Unity has a rarely used feature known as Scriptable Objects. These are essentially very light weight components, allowing one to edit them in the editor, set pre-defined states, and place them in components as required. Instead of inheriting from MonoBehavior, inherit from ScriptableObjects. ScriptableObjects do not have all of the same states that Monobehaviors do, they can be validated, but do not have the Update/Start/Etc methods required by MonoBehavior. Materials are actually Scriptable Objects, along with several other components in the Unity Architecture.

One of the simplest uses of Scriptable Objects is that of a shared state. Let’s say that you have a score that many different objects need to know in the game. There are basically 3 ways that you can do that: use a static object or Singleton, use a single component that keeps the state, or use scriptable objects.

Static Interfaces are not well supported in Unity. If one changes the code, Unity cannot hot swap the state. They can change the entire system, but it can sometimes be unclear what in the system can change things. The also suffer from a difficulty in testing individual components. For instance, what happens if you have a score board, and you want to test that it is working right. With a static object, there are no really ways you can directly test this, at best you can add a new component that reads the static and changes the values, but that can be unclean.

Using a single component and sharing it out has similar difficulties as a singleton, although it can work a bit better. The biggest difference is it is more expensive to do a search for a type of component then it is to reference a singleton interface.

Using a Scriptable Object can be the cleanest way to do this. A single ScriptableObject can be created, and placed in to each object that cares about the state. Prefabs can be used for these items, and can be easily unit tested by simply plugging in a specific state in to a custom Unit Test ScriptableObject. Such a script might look like this:

using UnityEngine;

[CreateAssetMenu(fileName = "Integer", menuName = "Shared/Integer")]
public class SharedInteger : ScriptableObject
    public int val;

Given this, we can then create a shared integer, and then attach it to any component that needs to either change the score, or use it in some way. Let’s get back to that score display. We will create a simple script to display any Shared Integer, shown below.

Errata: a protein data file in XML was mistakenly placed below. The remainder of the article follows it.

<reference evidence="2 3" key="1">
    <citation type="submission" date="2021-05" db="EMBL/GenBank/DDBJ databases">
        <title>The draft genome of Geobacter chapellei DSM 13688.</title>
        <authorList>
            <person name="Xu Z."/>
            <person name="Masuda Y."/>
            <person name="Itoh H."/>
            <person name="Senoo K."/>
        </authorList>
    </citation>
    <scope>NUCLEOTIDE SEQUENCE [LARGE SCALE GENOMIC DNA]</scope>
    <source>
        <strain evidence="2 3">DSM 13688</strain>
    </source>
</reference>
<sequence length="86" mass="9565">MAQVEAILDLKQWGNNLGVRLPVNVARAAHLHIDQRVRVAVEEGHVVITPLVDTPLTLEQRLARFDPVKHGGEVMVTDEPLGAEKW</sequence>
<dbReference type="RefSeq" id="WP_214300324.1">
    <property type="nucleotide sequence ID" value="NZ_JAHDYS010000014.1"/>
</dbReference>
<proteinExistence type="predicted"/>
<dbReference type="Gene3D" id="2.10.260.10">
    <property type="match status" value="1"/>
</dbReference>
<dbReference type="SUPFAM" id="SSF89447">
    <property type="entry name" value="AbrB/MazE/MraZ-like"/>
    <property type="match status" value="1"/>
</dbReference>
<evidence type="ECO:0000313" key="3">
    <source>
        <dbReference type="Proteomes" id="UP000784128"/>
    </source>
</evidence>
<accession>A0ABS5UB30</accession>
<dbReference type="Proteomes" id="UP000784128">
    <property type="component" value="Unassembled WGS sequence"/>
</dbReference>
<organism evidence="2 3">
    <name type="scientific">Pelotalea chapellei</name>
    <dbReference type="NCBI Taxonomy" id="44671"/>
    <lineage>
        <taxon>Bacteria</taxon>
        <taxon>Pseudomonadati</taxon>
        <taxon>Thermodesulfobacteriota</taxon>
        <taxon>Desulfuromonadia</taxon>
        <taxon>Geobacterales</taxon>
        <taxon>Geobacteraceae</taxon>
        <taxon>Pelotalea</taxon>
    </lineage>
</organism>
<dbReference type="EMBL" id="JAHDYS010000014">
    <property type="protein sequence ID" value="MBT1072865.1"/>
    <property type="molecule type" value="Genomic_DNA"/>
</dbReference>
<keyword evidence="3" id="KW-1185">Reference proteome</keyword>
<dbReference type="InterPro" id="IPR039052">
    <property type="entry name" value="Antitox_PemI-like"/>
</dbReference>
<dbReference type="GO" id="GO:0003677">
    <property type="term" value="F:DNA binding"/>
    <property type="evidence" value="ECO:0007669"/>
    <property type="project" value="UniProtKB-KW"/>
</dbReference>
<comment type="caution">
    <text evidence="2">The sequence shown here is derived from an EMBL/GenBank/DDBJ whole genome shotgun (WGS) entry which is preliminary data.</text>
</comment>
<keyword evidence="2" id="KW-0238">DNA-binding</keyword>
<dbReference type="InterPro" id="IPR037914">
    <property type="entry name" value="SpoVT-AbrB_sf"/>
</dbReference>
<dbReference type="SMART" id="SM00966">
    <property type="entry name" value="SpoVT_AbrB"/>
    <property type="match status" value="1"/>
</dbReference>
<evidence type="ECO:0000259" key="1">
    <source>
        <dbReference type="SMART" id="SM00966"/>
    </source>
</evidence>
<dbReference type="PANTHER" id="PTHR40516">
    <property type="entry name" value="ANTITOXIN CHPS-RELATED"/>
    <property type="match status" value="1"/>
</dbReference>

using TMPro;
using UnityEngine;

public class DisplaySharedInteger : MonoBehaviour {
    public SharedInteger score;

    public TextMeshProUGUI text;

    private void Start()
        text = GetComponent<TextMeshProUGUI>();

    private void Update()
        text.text = score.val.ToString();

We then create an shared integer, which I will name Score. Right click in your Assets package, just as you would do to create a material.

Let’s then drag the new score in to the score item in the inspector.

Once this is in, we have a score that can be controlled via the inspector. Let’s say the max score is 999,999, and we want to make sure that displays correctly. We can simply set it in the ScriptableObject, and let it automatically update. We can then determine if the score box is large enough.


If you have an object that can change the score, or uses it, just drop in the same scriptable object in to any object you desire, and you can change it by changing the score.val integer.

This is how one can use the state in my Screensaver Manager Asset Pack, which was discussed in a previous blog post. The manager sets scriptable objects for the screensaver state variables, which any object can use to determine if we are operating in screensaver or settings mode. I use this state to store many of the settings in my simulation of Elon Musk’s Tesla Roadster traveling in space.

More complex items can be done as well. Some projects I have worked on have one or more common state ScriptableObjects that can be used to change all of the game’s basic state. It can be used to store images to use a certain type of image display, and many other things. For more information, I recommend watching the following video:

Ben Pearson is the developer of Colonial Sea Trader, a Unity game that he is producing under the company name Old Ham Media, as well as the website Where is Roadster?. Ben learned Unity development with much assistance with gamedev.tv. You can subscribe to updates at his Google Group, like him on Facebook, check his videos out on YouTube or watch him stream game development on Twitch. He has been a programmer since a young age, although only recently is learning programming with game engines. He has completed the the Complete Unity Developer Course and Pass the Unity Certification courses, and is working through the Complete Blender Developer Course, RPG Core Combat Creator, and Unity Game Physics courses. He is hoping to soon start Unreal Courses soon. Follow him on Twitter @KD7UIY.